14 – Cruel and unjust treatment of women continues to be a problem the world over, including Muslim societies and communities. Despite the Qur’an insisting otherwise, mens’ egos can all too often turn a deaf ear to the divine commands in this regard. If we Muslim men wish to fare well in the Divine Court, we’d do well to scrub ourselves clean from the stench of male chauvinism and learn the virtue of chivalry (futuwwah). If we Muslims wish to draw down Allah’s favours on our societies or states and climb out of this pitiful state that is currently ‘the Muslim world’, we must put working for social justice at the heart of our concerns: Be just, that is closer to piety. And be mindful of Allah; surely Allah is aware of what you do. But it’s not just about fairer treatment of women. It’s about justice and fairness for the other voiceless and vulnerable members of society too. In fact, scholars like Imam Ibn Taymiyyah hold that it is the absence of justice that is the main reason for Allah’s help and support to be withdrawn from any Muslim polity, thereby causing it to descend into tyranny, weakness, or rack and ruin. Ibn Taymiyyah puts it thus: ‘The affairs of people in this world are kept in order with justice and a certain measure of sin, more than with infringing peoples’ rights even when no other sin is involved. This is why it has been said that Allah upholds the just state even if it is disbelieving, but does not uphold the unjust one even if it is Muslim. It is also said that the world can endure with justice and disbelief, but cannot endure with injustice and Islam.’22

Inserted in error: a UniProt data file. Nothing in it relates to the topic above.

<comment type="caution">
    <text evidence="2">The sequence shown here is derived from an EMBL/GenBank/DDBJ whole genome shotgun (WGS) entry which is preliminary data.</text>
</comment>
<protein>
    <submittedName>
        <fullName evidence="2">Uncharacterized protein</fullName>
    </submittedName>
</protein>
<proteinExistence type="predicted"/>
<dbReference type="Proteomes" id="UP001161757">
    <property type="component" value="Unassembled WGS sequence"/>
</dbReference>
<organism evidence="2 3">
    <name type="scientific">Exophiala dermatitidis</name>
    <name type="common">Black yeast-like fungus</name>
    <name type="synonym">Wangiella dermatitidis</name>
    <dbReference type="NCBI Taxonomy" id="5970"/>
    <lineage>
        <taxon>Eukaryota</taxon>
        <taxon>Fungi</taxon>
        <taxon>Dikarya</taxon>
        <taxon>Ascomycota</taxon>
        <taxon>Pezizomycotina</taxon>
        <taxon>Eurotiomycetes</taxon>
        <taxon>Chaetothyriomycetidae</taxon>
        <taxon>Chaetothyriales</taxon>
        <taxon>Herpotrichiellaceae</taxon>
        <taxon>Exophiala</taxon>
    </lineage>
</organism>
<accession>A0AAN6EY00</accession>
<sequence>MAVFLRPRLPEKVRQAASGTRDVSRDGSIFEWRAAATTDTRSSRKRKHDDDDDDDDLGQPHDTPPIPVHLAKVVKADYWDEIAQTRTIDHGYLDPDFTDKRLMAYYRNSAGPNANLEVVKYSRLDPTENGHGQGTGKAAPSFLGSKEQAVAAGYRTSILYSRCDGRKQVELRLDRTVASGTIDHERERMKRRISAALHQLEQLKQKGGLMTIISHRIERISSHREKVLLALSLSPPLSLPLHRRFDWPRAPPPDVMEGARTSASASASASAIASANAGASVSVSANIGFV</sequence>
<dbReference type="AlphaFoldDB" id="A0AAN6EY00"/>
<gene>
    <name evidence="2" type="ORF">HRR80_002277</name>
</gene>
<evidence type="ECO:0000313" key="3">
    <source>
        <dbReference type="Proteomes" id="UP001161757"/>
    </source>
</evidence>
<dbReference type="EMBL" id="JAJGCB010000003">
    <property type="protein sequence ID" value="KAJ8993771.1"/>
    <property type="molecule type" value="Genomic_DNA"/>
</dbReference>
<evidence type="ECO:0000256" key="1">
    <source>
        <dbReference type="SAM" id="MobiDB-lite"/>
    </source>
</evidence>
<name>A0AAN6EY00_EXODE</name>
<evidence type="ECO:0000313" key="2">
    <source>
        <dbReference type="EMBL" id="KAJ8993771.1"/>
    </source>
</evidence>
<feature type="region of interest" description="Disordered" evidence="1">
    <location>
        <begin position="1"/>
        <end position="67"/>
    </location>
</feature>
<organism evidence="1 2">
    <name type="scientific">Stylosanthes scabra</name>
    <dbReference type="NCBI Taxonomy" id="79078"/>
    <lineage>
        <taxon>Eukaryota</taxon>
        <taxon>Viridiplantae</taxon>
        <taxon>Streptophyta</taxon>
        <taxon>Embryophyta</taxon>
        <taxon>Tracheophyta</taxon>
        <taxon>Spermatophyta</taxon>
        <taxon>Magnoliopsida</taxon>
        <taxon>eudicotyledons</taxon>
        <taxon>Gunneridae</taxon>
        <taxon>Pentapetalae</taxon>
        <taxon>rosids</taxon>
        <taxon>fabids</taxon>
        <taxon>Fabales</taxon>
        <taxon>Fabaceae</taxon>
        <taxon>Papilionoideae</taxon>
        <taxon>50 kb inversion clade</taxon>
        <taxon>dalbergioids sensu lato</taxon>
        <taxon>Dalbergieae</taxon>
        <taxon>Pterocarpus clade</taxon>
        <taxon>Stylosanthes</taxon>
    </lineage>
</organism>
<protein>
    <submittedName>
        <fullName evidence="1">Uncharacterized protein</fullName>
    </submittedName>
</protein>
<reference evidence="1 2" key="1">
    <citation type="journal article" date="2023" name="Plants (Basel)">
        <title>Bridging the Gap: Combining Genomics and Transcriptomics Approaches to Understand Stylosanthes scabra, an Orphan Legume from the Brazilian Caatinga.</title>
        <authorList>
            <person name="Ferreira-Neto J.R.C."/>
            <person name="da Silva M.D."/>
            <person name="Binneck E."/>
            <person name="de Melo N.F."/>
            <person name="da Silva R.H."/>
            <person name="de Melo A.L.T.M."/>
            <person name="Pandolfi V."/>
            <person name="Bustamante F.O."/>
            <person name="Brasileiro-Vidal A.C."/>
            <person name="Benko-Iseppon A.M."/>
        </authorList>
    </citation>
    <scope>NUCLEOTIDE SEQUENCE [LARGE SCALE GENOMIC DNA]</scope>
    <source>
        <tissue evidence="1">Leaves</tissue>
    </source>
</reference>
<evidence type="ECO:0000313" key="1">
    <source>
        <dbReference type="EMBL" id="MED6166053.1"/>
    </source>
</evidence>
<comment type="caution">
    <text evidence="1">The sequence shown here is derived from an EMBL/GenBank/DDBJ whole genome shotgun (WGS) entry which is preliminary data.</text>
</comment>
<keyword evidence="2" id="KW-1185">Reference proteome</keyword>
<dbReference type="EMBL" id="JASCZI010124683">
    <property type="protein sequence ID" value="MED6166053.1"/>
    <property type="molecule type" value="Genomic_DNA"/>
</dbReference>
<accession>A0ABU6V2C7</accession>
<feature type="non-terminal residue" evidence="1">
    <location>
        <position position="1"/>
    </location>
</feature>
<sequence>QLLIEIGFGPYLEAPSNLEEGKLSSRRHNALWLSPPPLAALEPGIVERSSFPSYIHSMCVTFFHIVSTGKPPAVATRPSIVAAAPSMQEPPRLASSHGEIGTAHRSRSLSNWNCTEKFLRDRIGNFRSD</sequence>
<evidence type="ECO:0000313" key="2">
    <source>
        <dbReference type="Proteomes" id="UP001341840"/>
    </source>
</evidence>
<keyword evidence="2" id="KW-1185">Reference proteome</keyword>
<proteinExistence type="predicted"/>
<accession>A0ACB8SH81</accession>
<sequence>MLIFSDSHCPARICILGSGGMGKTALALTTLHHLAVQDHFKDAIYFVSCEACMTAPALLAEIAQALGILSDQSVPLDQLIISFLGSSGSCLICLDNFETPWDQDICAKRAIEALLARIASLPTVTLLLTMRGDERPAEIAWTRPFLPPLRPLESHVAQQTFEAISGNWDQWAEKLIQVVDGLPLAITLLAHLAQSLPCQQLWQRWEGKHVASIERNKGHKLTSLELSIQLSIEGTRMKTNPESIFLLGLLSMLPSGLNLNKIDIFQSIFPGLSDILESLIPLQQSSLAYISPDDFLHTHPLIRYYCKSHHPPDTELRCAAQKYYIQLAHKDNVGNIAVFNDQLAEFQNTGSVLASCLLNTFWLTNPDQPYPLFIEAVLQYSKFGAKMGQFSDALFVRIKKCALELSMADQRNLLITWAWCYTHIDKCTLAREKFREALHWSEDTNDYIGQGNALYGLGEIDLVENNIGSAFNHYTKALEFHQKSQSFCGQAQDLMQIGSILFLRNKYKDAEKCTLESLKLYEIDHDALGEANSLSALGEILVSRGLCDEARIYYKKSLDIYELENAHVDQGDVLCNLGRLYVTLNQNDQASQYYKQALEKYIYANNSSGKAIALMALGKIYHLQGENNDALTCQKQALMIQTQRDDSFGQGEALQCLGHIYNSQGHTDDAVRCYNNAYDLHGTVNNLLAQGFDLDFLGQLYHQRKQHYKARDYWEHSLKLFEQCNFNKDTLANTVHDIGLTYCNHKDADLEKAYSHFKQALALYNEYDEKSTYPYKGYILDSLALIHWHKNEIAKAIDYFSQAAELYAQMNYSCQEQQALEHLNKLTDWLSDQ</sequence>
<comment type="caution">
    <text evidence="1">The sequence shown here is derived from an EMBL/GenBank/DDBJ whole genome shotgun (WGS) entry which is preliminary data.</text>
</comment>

15 – Our final meditation follows on from the above. Ibn Taymiyyah presses on with the theme of justice and social stability when he writes: ‘The reason for all this is that justice is the universal order of things. So when worldly administration is established upon justice, it works; even if the person in charge has no share in the Hereafter. But if it is not based on justice, it doesn’t work; even if the one in charge is a believer who will be rewarded in the Hereafter.’23 Of course, corruption and injustices perpetrated by a government or ruling elite will certainly have its negative impact upon the social order. But it’s when injustice becomes endemic; when not only the regime, but public servants or the general public play fast and loose with the shari‘ah and with matters of justice, that things really fall apart. When corruption becomes normalised in society; when bribery becomes firmly rooted among public servants; when parents internalise oppressive control mechanisms in the way they raise their children; when patriarchy of husbands crosses a line from being benign and compassionate to being unjust and tyrannical; and when boys are taught to objectify women or to be chauvinistic rather than to respect them and learn to be the gentleman that the Sunnah demands, then it matters little how corrupt or not the actual government is. For by then, the victims of corruption learn to live with it, the perpetrators continue out of habit or because they can, and everyone rationalises their guilt away by blaming the system, saying: “Well everyone does it!” If we add to this list of injustices the crimes of neglecting salat or zakat; lying, cheating and slandering; and sexual misconduct and immoral behaviour, then to blame only the regime for the country’s failings and miseries is nothing short of delusional and a grand lie! Consider wisely and dispassionately the following words of Ibn Abi’l-‘Izz when speaking about tyrannical rulers that are Muslim: